- In this chapter we have an account of the posterity of Esau, who were from him, were called Edomites; 1. Because he was the son of Isaac, for whose sake this honour is put upon him. 2. Because the Edomites were neighbours to Israel, and their genealogy would be of use to give light to the following stories of what passed between them. 3. To shew the performance of the promise to Abraham, that he should be the father of many nations, and of that answer which Rebekah had from the oracle she consulted, Two nations are in thy womb; and of the blessing of Isaac, Thy dwelling shall be the fatness of the earth. Here are, I. Esau's wives, verse 1-5.
- II. His remove to mount Seir, verse 6-8.
- III. The names of his sons, verse 9-14.
- IV. The dukes which descended of his sons, verse 15-19.
- V. The dukes of the Horites, verse 20-30.
- VI. The kings and dukes of Edom, verse 31-43.
Who is Edom-That name perpetuated the remembrance of the foolish bargain he made, when he sold his birth-right for that red pottage.
Esau had begun to settle among his wife's relations in Seir, before Jacob came from Padan-aram, Genesis 32:3. Isaac it is likely, had sent him thither, that Jacob might have the clearer way to the possession of the promised land: yet probably during the life of Isaac, Esau had still some effects remaining in Canaan; but after his death, he wholly withdrew to mount Seir, took with him what came to his share of his father's personal estate, and left Canaan to Jacob, not only because he had the promise of it, but because he saw, if they should both continue to thrive, as they had begun, there would not be room for both.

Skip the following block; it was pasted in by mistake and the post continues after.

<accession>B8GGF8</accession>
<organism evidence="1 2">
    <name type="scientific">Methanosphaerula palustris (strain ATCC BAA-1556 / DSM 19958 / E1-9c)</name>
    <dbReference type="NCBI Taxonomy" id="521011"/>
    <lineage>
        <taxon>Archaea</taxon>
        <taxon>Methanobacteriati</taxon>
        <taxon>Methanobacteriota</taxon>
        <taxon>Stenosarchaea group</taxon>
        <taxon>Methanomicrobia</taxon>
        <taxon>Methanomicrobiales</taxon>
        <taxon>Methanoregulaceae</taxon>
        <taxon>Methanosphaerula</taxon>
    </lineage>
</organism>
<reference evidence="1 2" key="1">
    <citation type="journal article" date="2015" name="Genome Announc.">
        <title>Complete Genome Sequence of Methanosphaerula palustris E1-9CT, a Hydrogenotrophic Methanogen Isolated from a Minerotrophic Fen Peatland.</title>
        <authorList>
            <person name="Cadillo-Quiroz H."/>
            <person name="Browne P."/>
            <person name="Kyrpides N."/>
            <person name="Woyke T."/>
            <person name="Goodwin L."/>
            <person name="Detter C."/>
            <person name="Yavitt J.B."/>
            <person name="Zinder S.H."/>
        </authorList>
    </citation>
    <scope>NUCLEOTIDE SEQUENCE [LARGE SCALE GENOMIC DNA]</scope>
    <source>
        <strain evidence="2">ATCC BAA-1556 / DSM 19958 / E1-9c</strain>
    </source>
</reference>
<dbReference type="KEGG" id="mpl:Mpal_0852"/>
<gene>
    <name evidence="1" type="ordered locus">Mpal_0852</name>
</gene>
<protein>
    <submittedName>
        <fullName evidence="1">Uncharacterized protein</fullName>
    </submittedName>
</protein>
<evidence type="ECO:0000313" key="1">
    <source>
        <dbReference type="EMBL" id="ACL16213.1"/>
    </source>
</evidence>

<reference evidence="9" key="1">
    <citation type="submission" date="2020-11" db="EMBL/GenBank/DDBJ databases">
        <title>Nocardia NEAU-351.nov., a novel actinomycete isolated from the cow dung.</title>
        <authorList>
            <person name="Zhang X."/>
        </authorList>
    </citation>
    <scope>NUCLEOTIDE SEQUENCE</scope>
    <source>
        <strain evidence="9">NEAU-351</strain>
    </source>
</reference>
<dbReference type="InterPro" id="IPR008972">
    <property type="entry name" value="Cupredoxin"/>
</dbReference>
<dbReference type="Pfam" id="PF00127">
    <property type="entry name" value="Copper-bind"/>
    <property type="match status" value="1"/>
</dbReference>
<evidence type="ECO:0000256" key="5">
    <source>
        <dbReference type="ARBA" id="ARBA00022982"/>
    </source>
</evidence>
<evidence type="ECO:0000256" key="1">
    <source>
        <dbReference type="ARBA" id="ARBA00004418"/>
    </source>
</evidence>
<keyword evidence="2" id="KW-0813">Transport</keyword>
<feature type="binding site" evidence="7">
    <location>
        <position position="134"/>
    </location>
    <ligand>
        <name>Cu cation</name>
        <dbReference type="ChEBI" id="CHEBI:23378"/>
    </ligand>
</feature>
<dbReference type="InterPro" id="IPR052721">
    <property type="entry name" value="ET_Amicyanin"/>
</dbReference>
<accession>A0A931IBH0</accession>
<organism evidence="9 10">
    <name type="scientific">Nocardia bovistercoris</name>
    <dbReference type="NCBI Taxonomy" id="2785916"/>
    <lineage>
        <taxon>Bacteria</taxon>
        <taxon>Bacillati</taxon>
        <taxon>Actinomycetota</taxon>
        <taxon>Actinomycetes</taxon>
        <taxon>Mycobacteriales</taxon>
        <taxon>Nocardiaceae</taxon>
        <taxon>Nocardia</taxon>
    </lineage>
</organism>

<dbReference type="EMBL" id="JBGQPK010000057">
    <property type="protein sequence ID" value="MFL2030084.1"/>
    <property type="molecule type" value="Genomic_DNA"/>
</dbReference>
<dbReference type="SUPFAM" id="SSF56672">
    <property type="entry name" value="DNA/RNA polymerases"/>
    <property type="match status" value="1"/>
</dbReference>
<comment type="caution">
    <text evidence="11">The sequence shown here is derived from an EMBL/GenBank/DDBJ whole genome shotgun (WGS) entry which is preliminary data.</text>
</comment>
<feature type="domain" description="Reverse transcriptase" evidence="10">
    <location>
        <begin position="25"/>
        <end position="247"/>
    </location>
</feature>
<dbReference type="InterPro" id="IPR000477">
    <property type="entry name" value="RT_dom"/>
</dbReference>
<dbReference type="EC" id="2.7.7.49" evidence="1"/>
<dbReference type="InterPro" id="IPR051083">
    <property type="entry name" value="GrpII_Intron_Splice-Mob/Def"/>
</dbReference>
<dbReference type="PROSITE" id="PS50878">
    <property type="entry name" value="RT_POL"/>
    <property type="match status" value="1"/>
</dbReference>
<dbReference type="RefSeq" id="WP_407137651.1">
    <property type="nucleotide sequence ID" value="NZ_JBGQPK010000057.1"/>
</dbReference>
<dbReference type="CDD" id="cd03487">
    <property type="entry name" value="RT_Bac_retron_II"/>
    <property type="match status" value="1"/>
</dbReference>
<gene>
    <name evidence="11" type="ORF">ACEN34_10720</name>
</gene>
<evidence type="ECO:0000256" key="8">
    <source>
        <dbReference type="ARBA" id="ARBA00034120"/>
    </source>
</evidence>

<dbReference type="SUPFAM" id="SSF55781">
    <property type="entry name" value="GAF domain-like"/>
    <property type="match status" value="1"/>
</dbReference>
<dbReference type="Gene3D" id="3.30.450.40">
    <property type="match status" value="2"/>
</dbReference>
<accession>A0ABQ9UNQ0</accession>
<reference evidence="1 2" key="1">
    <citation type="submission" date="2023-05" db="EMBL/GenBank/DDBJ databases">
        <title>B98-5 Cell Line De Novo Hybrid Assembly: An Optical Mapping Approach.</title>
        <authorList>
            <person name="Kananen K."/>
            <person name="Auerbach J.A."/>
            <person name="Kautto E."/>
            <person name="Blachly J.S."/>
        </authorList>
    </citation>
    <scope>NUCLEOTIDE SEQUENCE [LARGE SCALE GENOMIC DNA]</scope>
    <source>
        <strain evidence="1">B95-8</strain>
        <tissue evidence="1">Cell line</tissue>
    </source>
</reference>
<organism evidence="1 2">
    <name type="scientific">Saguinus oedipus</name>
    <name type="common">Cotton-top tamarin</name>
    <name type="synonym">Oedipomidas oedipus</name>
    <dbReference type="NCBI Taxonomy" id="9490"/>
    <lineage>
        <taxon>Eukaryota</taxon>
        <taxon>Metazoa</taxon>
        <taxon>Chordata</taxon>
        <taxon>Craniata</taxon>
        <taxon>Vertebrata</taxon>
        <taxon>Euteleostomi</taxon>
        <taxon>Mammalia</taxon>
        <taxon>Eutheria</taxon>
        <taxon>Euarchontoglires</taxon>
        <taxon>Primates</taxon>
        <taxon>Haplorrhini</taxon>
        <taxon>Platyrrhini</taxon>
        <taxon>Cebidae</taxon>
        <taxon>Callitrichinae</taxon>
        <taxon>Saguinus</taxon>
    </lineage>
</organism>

Thus dwelt Esau in mount Seir - Whatever opposition may be made, God's word will take place, and even those that have opposed it will see themselves, some time or other, under a necessity of yielding to it. Esau had struggled for Canaan, but now he retires to mount Seir; for God's counsels shall certainly stand concerning the times before appointed, and the bounds of our habitation.
These are the names - Observe here, 1. That only the names of Esau's sons and grand-sons are recorded: not their history, for it is the church that Moses preserves the records of, not of those that were without. The elders only that lived by faith obtained a good report. Nor doth the genealogy go any farther than the third and fourth generation, the very names of all after are buried in oblivion; it is only the pedigree of the Israelites who were to be the heirs of Canaan, and of whom were to come the promised seed, and the holy seed, that is drawn out to any length, as far as there was occasion for it, even of all the tribes till Canaan was divided among them, and of the royal line 'till Christ came. 2. That the sons and grand-sons of Esau are called dukes. Probably they were military commanders, dukes or captains that had soldiers under them; for Esau and his family lived by the sword, Genesis 27:40. 3. We may suppose those dukes had numerous families of children and servants. God promised to multiply Jacob and to enrich him, yet Esau increases and is enriched first. God's promise to Jacob began to work late, but the effect of it remained longer, and it had its compleat accomplishment in the spiritual Israel.